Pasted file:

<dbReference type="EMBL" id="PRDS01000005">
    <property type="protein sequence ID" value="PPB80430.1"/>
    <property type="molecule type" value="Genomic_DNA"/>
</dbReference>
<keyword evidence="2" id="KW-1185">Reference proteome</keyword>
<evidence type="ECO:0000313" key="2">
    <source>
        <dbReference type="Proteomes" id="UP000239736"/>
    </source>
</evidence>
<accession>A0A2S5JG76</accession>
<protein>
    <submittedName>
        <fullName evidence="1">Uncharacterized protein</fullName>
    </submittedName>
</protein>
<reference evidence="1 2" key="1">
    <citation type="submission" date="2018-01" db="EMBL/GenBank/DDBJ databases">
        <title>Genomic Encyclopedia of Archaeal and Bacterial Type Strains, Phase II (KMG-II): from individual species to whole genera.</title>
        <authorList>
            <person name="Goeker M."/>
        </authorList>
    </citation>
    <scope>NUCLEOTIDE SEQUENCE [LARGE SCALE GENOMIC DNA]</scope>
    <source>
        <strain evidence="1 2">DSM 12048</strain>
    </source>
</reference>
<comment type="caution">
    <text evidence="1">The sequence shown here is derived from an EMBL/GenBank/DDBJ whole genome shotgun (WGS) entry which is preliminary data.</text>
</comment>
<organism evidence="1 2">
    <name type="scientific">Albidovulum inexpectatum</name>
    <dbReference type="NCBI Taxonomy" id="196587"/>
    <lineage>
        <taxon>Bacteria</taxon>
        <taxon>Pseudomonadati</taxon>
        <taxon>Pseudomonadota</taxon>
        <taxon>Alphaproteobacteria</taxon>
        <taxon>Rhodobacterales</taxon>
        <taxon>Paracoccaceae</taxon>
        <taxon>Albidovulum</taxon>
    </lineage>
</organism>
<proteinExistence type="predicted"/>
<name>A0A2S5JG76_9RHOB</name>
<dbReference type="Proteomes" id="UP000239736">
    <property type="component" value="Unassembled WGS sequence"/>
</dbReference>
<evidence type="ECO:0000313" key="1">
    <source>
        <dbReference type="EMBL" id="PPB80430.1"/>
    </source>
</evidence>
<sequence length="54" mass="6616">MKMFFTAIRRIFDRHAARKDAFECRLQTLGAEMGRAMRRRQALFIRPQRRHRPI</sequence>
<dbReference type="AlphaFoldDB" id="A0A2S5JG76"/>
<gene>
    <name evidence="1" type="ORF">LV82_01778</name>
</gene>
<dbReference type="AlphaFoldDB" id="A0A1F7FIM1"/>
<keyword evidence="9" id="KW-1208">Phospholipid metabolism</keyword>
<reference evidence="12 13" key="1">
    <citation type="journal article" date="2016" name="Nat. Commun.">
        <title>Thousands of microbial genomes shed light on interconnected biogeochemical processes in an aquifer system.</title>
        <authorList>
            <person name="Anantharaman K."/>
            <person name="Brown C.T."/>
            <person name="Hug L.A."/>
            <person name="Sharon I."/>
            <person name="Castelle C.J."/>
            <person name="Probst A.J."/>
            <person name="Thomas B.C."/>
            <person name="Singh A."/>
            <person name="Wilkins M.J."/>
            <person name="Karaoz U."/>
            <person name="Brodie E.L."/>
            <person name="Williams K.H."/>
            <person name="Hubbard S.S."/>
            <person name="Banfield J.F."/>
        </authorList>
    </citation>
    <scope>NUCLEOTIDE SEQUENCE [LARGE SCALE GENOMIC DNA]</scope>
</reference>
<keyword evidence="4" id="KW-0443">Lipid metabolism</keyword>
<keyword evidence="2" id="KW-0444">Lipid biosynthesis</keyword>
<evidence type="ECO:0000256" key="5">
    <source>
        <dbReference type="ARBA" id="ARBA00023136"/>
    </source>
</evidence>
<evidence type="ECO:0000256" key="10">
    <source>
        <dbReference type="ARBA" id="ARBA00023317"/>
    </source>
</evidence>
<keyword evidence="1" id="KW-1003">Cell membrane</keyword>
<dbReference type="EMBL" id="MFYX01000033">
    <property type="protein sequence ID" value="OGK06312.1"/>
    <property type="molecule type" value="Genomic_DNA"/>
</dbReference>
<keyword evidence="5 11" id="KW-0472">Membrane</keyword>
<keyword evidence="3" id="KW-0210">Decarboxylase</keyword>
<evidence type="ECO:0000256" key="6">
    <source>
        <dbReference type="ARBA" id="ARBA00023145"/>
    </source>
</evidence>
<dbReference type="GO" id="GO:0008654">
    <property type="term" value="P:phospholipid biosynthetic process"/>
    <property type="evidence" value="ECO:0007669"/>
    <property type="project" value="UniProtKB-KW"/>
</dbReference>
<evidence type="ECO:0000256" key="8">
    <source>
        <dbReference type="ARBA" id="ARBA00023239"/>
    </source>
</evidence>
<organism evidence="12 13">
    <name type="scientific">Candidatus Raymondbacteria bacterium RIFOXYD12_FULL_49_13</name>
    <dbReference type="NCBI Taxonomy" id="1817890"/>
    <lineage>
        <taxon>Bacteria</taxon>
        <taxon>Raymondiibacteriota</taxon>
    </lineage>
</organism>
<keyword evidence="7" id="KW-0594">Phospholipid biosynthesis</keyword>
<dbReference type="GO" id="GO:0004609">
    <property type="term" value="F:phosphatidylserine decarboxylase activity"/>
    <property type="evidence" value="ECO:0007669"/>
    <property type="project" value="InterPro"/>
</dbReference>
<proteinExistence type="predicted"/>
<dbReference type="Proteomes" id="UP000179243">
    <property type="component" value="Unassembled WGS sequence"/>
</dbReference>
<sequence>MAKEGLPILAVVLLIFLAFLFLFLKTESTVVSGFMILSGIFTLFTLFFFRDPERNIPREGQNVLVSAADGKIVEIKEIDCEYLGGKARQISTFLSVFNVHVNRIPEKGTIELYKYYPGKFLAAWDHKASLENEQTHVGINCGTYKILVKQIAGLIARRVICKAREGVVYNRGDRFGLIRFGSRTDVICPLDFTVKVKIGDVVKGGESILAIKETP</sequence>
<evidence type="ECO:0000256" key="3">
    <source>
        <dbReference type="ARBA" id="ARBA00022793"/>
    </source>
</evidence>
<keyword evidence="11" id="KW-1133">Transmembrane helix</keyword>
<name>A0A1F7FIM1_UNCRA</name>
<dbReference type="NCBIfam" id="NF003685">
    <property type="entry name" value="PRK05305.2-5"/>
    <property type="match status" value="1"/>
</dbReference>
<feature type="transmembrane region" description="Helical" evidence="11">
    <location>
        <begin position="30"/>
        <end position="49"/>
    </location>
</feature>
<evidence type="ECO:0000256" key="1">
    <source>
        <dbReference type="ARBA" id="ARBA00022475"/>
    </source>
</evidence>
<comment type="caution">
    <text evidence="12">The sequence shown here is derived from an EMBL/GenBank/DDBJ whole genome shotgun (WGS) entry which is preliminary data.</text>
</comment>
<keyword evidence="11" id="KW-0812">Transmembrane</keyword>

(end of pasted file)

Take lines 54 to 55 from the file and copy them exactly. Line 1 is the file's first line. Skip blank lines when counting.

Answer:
</evidence>
<sequence length="54" mass="6616">MKMFFTAIRRIFDRHAARKDAFECRLQTLGAEMGRAMRRRQALFIRPQRRHRPI</sequence>